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Journal Article

On the role of supermassive black holes in quenching star formation in local central galaxies


Wilman,  David J.
Optical and Interpretative Astronomy, MPI for Extraterrestrial Physics, Max Planck Society;

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Arora, N., Fossati, M., Fontanot, F., Hirschmann, M., & Wilman, D. J. (2019). On the role of supermassive black holes in quenching star formation in local central galaxies. Monthly Notices of the Royal Astronomical Society, 489(2), 1606-1618. doi:10.1093/mnras/stz2266.

Cite as: https://hdl.handle.net/21.11116/0000-0005-4E27-9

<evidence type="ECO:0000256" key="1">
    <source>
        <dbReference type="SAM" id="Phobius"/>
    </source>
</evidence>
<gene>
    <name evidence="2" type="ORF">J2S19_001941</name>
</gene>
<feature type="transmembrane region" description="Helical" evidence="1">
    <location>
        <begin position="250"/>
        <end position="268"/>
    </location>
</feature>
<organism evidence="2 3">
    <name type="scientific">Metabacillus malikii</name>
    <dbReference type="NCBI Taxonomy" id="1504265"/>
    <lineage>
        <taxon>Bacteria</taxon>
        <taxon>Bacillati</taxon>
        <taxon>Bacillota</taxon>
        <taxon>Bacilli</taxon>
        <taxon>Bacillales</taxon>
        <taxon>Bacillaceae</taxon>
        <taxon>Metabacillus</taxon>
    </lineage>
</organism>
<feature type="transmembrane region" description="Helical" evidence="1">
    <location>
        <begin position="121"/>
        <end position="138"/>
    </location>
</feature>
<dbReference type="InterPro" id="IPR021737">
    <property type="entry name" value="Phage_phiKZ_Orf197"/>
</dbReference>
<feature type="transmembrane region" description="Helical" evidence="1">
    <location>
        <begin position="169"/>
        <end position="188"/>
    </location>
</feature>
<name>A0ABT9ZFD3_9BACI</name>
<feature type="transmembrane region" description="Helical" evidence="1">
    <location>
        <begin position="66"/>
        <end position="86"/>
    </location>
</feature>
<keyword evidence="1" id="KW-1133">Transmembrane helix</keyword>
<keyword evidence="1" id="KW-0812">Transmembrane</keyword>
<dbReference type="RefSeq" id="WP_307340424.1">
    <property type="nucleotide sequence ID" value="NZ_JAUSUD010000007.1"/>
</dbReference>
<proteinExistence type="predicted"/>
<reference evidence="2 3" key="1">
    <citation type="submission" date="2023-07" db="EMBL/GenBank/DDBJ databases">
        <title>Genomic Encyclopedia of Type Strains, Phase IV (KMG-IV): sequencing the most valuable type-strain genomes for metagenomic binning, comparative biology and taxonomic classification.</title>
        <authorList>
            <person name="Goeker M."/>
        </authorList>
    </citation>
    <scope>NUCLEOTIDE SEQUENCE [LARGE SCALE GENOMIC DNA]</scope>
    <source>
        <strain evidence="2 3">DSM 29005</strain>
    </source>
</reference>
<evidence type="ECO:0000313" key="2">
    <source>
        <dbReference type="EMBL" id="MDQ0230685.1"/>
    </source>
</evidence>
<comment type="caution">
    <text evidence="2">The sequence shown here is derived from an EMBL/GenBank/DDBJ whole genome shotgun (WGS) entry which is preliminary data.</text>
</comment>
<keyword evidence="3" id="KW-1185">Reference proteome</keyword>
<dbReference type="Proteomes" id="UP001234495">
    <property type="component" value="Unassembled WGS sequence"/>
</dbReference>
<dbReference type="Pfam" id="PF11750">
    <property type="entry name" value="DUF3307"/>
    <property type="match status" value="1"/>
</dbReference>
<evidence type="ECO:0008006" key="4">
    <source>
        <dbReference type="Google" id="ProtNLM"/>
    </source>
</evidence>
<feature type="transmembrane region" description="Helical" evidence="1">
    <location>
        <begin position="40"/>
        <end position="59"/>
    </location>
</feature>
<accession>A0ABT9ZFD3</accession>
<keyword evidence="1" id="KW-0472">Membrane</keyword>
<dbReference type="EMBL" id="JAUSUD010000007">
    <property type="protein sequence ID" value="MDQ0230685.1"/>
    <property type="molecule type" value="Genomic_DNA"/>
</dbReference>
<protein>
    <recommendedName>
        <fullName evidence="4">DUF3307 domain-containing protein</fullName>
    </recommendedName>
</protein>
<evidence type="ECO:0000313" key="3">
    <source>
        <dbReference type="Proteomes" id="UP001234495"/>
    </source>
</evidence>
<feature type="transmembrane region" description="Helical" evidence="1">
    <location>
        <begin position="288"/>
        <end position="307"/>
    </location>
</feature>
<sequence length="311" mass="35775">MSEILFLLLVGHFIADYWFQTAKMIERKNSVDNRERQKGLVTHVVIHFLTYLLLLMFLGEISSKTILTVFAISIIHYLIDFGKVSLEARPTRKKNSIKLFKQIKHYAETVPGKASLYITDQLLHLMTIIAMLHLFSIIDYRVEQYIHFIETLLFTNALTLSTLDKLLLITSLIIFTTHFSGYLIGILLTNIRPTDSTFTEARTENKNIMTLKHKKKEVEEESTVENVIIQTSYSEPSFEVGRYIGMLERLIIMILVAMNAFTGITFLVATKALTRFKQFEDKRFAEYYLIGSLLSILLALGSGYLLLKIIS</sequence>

We analyse the role of AGN feedback in quenching star formation for massive, central galaxies in the local Universe. In particular, we compare the prediction of two semi-analytic models (l-galaxies  and sage) featuring different schemes for AGN feedback, with the SDSS DR7 taking advantage of a novel technique for identifying central galaxies in an observational data set. This enables us to study the correlation between the model passive fractions, which is predicted to be suppressed by feedback from an AGN, and the observed passive fractions in an observationally motivated parameter space. While the passive fractions for observed central galaxies show a good correlation with stellar mass and bulge mass, passive fractions in l-galaxies  correlate with the halo and black hole mass. For sage, the passive fraction correlate with the bulge mass as well. Among the two models, sage has a smaller scatter in the black hole–bulge mass (MBH−MBulge) relation and a slope that agrees better with the most recent observations at z ∼ 0. Despite the more realistic prescription of radio-mode feedback in sage, there are still tensions left with the observed passive fractions and the distribution of quenched galaxies. These tensions may be due to the treatment of galaxies living in non-resolved substructures and the resulting higher merger rates that could bring cold gas which is available for star formation.